I have always had the smallest phone possible. Starting from Nokias to Sony Ericcson to Windows Phones and then to iPhone 5, iPhone 8, and iPhone 12 mini. Each of these has been the smallest-sized phone I could possibly buy without sacrificing functionality or usability.
When iPhone phones become as large as the mini iPad, most people rejoiced, but I didn’t. With increasing size, display and heft came great battery life and a single device to consume all content and media, making owning additional devices moot.
Larger phones have better displays and allow you to consume more content (multi-media, Social media, etc) than a smaller phone. A smaller phone is not comfortable to use for extended periods of time as you squint to see all the details and scroll a lot more to read through comments or get through your feed. Aren’t smaller phones bad then? Not really. If you really want to use your time wisely and watch what you feed your mind, making your environment harder to consume mindless content is actually a good thing. The best way to build good habits is to make bad habits harder.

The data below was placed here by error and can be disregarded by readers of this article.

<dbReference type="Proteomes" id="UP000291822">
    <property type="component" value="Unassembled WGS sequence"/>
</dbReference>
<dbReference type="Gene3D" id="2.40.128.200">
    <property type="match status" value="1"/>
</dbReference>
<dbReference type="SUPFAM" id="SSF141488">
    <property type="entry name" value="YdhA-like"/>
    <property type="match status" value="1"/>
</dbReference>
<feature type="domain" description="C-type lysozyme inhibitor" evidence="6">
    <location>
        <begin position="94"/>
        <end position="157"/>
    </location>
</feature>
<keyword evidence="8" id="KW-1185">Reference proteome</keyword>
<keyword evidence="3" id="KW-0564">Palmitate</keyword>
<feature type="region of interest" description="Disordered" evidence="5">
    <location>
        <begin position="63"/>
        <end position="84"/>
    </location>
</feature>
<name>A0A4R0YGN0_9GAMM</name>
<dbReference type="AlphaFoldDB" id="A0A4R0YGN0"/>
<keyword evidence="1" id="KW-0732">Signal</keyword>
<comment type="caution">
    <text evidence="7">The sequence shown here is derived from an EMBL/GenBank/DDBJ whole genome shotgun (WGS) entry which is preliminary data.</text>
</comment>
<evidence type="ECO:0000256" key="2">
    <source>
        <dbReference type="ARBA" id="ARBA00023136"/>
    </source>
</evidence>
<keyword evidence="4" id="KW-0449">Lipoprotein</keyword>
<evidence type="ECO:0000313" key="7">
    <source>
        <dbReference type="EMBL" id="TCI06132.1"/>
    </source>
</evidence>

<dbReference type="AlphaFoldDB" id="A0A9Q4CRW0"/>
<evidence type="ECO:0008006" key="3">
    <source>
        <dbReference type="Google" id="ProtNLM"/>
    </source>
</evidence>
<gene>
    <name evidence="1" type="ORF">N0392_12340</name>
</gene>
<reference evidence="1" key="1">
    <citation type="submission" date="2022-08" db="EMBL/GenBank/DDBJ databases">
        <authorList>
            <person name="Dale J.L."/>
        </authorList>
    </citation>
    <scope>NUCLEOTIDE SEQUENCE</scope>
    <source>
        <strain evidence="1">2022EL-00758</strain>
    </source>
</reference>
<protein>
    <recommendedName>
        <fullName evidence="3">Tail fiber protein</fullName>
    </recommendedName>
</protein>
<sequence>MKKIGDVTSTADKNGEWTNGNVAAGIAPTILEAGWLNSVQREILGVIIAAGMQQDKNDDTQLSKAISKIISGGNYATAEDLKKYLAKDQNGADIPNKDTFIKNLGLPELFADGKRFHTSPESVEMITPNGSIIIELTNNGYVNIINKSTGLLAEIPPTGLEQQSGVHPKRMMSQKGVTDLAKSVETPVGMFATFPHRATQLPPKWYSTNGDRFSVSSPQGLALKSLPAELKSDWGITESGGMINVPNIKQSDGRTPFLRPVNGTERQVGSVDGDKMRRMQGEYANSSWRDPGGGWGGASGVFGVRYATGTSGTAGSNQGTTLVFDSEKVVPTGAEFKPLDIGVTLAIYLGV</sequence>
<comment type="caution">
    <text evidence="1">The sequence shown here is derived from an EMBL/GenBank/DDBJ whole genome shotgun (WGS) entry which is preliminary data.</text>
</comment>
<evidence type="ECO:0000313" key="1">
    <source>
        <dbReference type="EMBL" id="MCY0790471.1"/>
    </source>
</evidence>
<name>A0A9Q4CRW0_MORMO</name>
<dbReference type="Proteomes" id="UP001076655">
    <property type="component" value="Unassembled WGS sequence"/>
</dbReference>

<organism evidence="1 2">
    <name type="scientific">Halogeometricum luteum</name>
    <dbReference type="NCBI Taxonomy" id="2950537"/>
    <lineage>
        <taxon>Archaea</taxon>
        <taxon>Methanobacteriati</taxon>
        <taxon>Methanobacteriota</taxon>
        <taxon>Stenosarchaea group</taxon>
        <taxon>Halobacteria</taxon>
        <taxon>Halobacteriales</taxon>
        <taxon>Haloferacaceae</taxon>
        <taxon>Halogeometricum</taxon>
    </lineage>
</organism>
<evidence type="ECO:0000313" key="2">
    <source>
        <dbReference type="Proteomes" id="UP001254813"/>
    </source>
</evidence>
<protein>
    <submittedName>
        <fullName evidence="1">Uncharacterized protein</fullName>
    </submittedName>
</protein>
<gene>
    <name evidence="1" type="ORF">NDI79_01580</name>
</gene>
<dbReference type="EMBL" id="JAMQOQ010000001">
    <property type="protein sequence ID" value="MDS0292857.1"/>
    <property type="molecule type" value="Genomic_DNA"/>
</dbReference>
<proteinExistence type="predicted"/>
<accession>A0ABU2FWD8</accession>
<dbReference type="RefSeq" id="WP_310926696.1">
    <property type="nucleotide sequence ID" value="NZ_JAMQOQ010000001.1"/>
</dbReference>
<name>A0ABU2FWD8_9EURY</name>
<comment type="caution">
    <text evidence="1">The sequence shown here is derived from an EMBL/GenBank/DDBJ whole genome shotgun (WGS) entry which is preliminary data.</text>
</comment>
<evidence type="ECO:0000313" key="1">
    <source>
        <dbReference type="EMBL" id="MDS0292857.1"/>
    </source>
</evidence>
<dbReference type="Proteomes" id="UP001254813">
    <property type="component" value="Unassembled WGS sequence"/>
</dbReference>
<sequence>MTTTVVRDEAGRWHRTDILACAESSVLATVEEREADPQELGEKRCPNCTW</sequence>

Larger phones are increasingly not pocketable and become harder to carry around, especially if you are a guy who doesn’t have a hand purse or a bag to stuff it in. I am not a big fan of carrying a brick around in my pant pocket.
I love small phones for the ability to use them in one hand. You can reach most of the screen using one hand (especially amazing on the iPhone Mini). This totally transforms the usability of these phones and quick lookup and access.
Finally, small phones appeal to my innate desire for minimalism. Minimalism is the avoidance of excess and a large phone just screams excess. Large phones are more expensive, use up a bigger footprint, take more resources to produce, and look super flashy. They are simply just not me.